Pride and Property:
On the Homes of Jane Austen
Phyllis Richardson on the Manors, Rectories, and Cottages That Influenced Austen's Domestic Writing
Jane Austen’s life, like that of her fictional characters, was lived in and around the houses of the very wealthy and the middling members of the educated classes. Born in 1775, the seventh child and second daughter of a clergyman and his wife (who was marginally his social better), she grew up in a lively household. Her parents went on to have another son after Jane, and to this brood were added half a dozen or so school-age boys whose fees as boarding students provided a much-needed supplement to the Reverend George Austen’s income. Nevertheless, they lived in a sort of modest gentility. George Austen, while not profligate, was never quite able to live within his means and often borrowed from relatives to keep his large family in good circumstance. However, despite the fact that they could not afford the trappings of wealthy society, their standing was such that they still moved comfortably within it, and were well acquainted with families that boasted grand houses and substantial property, all of which had an impact on Austen’s fiction.
The first property that had any importance to Jane Austen was, of course, the house she grew up in: the rectory at Steventon in Hampshire. This was a plain sturdy structure, built in the early seventeenth century and renovated in the 1760s for the Austen family. It had seven bedrooms, a central hearth and a pretty, trellised porch. The house was surrounded by fields, where her father farmed, and by gardens, where Mrs. Austen grew vegetables. There were also many trees—elms, firs, and chestnuts; Jane’s characters often take note of such things. Overall, the aspect is not so unlike her final, beloved home at Chawton or Mrs. Dashwood’s Barton Cottage, or the famously unglamorous rectory to be taken over by the noble Edmund Bertram in Mansfield Park. Austen clearly had a fondness for a well-kept cottage, as she did for a well-appointed mansion.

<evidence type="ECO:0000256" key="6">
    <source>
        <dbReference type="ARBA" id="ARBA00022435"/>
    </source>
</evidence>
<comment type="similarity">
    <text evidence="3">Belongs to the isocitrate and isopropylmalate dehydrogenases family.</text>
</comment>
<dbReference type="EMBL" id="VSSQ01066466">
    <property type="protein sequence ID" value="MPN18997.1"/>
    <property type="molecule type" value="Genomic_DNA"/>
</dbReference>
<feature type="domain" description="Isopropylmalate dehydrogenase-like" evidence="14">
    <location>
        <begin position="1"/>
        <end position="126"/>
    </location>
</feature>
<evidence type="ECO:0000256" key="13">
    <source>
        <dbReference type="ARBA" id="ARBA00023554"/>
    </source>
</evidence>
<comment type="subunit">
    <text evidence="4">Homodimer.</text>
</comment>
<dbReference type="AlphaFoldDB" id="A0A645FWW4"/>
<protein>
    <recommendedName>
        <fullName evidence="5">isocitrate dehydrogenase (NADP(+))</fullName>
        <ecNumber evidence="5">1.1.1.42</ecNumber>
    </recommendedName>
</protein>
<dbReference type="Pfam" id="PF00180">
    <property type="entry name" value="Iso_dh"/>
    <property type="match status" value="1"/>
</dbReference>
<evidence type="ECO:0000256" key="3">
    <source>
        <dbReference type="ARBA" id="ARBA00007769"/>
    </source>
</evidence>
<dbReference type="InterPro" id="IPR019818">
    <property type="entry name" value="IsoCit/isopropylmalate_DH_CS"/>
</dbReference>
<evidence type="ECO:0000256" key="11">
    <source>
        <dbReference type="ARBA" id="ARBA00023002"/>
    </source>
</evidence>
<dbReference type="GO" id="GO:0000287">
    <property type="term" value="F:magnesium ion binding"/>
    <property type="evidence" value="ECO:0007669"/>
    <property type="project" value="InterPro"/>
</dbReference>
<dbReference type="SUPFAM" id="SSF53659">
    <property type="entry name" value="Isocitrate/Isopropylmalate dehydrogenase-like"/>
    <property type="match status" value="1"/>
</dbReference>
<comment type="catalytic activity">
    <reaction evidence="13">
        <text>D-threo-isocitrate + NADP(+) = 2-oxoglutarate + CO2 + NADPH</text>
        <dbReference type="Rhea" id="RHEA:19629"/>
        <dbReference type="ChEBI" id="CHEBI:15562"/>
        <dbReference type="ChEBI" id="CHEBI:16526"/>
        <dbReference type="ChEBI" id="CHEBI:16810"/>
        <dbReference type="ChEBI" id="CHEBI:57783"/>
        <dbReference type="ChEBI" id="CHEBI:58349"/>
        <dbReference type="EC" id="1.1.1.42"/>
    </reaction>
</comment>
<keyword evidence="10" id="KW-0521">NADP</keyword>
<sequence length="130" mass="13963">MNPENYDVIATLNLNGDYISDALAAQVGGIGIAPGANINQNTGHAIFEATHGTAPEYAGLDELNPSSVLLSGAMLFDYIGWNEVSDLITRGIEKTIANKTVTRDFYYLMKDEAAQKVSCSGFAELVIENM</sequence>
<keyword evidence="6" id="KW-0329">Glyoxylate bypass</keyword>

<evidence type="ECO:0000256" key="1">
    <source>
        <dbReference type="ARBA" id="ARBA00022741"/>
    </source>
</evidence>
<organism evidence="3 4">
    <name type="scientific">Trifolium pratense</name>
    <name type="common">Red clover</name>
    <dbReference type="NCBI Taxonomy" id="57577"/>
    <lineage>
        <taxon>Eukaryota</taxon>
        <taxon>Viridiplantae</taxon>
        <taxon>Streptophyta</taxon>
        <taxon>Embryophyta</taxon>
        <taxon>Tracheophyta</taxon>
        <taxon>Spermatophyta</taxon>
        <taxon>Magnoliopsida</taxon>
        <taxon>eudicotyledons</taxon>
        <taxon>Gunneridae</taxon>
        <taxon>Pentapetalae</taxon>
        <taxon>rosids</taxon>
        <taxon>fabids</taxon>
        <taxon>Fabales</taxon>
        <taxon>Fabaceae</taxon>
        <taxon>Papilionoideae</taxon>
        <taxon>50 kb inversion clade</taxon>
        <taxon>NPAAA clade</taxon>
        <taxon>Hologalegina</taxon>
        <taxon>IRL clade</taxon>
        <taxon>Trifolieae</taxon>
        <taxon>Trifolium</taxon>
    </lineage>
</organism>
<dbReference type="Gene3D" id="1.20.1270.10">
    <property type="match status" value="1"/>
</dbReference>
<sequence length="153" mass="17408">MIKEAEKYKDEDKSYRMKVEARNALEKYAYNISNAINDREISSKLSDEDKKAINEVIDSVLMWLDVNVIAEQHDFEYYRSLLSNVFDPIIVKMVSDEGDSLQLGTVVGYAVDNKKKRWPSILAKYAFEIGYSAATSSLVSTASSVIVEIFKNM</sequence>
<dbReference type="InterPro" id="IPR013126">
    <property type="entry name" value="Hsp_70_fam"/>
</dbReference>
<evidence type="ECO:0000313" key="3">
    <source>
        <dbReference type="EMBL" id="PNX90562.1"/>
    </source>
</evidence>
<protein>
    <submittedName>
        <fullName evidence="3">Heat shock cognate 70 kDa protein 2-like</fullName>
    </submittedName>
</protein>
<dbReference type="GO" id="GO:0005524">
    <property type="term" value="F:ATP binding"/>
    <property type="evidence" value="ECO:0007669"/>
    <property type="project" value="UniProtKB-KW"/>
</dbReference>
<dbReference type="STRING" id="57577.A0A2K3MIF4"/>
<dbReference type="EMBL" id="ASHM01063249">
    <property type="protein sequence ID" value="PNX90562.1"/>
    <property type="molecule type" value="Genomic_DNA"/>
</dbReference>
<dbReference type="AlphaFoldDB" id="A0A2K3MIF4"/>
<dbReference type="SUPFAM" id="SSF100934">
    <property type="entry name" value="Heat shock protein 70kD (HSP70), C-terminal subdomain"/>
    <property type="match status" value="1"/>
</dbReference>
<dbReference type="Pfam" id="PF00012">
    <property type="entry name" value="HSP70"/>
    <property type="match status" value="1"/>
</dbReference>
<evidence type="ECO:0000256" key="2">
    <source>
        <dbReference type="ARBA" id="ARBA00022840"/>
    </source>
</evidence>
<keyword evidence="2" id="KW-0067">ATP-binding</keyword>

The sprawling rooms at Steventon accommodated not only all of the Austen children and their boarders, but also, later, brothers returning from university with friends and relatives, who stopped for days or weeks at a time. During these visits, it was not uncommon for the family and guests to perform plays, either of their own creation or those that were popular at the time. Unlike the production so heavily frowned upon in Mansfield Park, these theatricals were greatly enjoyed by family and friends, all of whom were avid readers of any new fiction or drama. Though the rectory is no longer standing, some sketches exist and, in any case, it is almost better to imagine this house full of bright, competent children, tumbling through the halls and practicing their fine sense of wit and their stage personas on one another, all diligently rehearsing their lines against their improvised sets and backdrops.